Look at electronic resources: Elfwood Fantasy Art Gallery

Blythe (1977). Dragons and other fabulous creatures.

Assessment: Please see Performance Task Assessment List - Listening. APPENDIX A.

Extensions: Note taking. Tell a version of the story of the Phoenix. Do Task 2 with the telling by writing the name of the story and where it originates in the index card. Also any other information that is important about that version.

Performance Task 6

Title: The Chimaera

Curriculum social studies content standards:

Locate the seven continents and four oceans

Identify mountains, lakes and rivers

Library media and technology: Use a computer to access information

Purpose: Teach to a student from another classroom.

Question connecting content to purpose: How did the mountains and the rivers form? Are there rivers and mountains in every continent?

Work Habits: Working cooperatively

Thinking skills: List and locate.

Format of products and/or performance(s): Note cards

Audience: Another student in the school.

Role of learner in task: Biographer.

Instructional arrangement. Small group

Technology or resources suggested: What’s a biographer? What do they do?.

Background: There are many fantastic creatures and animals that don’t exist but in books and people’s imaginations. One of those fantastic creatures is an animal by the name of Chimaera.

Task: You will listen to a very long story about animals and the creation of the world. After you will create an outline or other organizer and will retell the story to your partner. You need to write down the important parts in the order they happen so you can retell the story to someone else.

Audience: Partner

Purpose: To retell the story heard or read to a partner with as much detail as possible.

Procedure: Listen to the story

Extensions: This lesson would be done as in the first lesson of the Phoenix, by making a graphic representation of the mythical creatures of Pegasus and the Chimaera.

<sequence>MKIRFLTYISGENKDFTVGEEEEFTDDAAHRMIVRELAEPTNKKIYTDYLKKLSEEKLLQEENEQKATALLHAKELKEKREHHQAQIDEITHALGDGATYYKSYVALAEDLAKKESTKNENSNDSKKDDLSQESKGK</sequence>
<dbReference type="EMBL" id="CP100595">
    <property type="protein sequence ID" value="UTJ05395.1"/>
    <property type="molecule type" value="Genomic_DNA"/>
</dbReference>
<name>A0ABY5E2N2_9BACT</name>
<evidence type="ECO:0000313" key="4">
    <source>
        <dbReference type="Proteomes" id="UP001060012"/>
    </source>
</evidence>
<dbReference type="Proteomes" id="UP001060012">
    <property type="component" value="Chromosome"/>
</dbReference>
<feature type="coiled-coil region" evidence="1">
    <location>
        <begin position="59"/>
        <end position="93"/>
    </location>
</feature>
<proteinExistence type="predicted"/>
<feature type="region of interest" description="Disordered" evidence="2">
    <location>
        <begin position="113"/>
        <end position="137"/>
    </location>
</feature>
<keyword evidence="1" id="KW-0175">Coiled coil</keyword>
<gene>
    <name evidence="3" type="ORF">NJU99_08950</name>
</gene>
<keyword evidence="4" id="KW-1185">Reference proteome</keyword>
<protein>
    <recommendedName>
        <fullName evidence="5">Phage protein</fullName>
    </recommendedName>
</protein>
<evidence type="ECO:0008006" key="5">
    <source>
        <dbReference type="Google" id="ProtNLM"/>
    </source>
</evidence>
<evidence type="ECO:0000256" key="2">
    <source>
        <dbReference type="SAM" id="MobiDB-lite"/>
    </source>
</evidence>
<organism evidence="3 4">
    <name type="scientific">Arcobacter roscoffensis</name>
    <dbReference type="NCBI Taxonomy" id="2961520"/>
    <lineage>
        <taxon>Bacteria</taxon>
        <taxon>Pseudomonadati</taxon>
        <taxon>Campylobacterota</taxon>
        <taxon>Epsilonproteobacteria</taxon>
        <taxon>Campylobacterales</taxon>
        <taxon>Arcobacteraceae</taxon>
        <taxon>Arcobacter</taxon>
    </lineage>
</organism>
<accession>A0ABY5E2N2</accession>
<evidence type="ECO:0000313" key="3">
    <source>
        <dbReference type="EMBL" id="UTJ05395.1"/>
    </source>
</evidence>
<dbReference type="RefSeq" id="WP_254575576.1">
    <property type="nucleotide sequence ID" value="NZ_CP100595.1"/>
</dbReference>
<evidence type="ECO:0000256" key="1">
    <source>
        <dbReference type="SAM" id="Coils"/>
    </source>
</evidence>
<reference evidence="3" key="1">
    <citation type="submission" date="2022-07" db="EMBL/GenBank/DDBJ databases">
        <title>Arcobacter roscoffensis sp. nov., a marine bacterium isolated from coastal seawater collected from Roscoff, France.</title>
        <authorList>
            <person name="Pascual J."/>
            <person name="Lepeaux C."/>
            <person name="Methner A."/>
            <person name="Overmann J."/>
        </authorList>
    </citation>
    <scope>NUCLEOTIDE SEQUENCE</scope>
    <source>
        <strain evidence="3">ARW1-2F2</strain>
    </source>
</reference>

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list of recommended stories

Native American

“Silver Fox and Coyote Create Earth” ADDIN ENRef (Bruchac, 1992) p.3

“How Grandmother Spider named the Clans” ADDIN ENRef (Bruchac, 1992) p.11

“Eagle Boy” ADDIN ENRef (Bruchac, 1992 ) p.27

“Turtle Races with Beaver” ADDIN ENRef (Bruchac, 1992) p.35

“How the Butterflies Came to Be”. ADDIN ENRef (Bruchac, 1992) p. 45

“Thunderbird” ADDIN ENRef (Chafetz) p.3

“The Tale of Bat” ADDIN ENRef (Chafetz) p.15

The Heavenly Zoo ADDIN ENRef (Lurie)

“Iyadola’s Babies” ADDIN ENRef (Pilling) p.10

“Naming the Winds” ADDIN ENRef (Pilling) p.15

“The Unicorn” ADDIN ENRef (Pilling) p.51

“How Perseus Killed the Gorgon” ADDIN ENRef (Pilling) p.85

“The Creation of the Land” ADDIN ENRef (Seton) p.9

“How the Seasons Came to the World” ADDIN ENRef (Seton) p.25

“How the Tanager Got Her Colors” ADDIN ENRef (Seton) p.103

“Hen and Frog” ADDIN ENRef (Bryan) p. 3

“Why Frog and Snake Never Play Together” ADDIN ENRef (Bryan) p.41

“How Animals Got Their Tales” ADDIN ENRef (Bryan) p.53

“The Creation” ADDIN ENRef (Bruchac, 1985) p.15

“Turtle’s Race With Beaver” ADDIN ENRef (Bruchac, 1985) p.47

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Electronic resources

Elfwood Fantasy Art Gallery:

http://www.elfwood.com/elfwood.html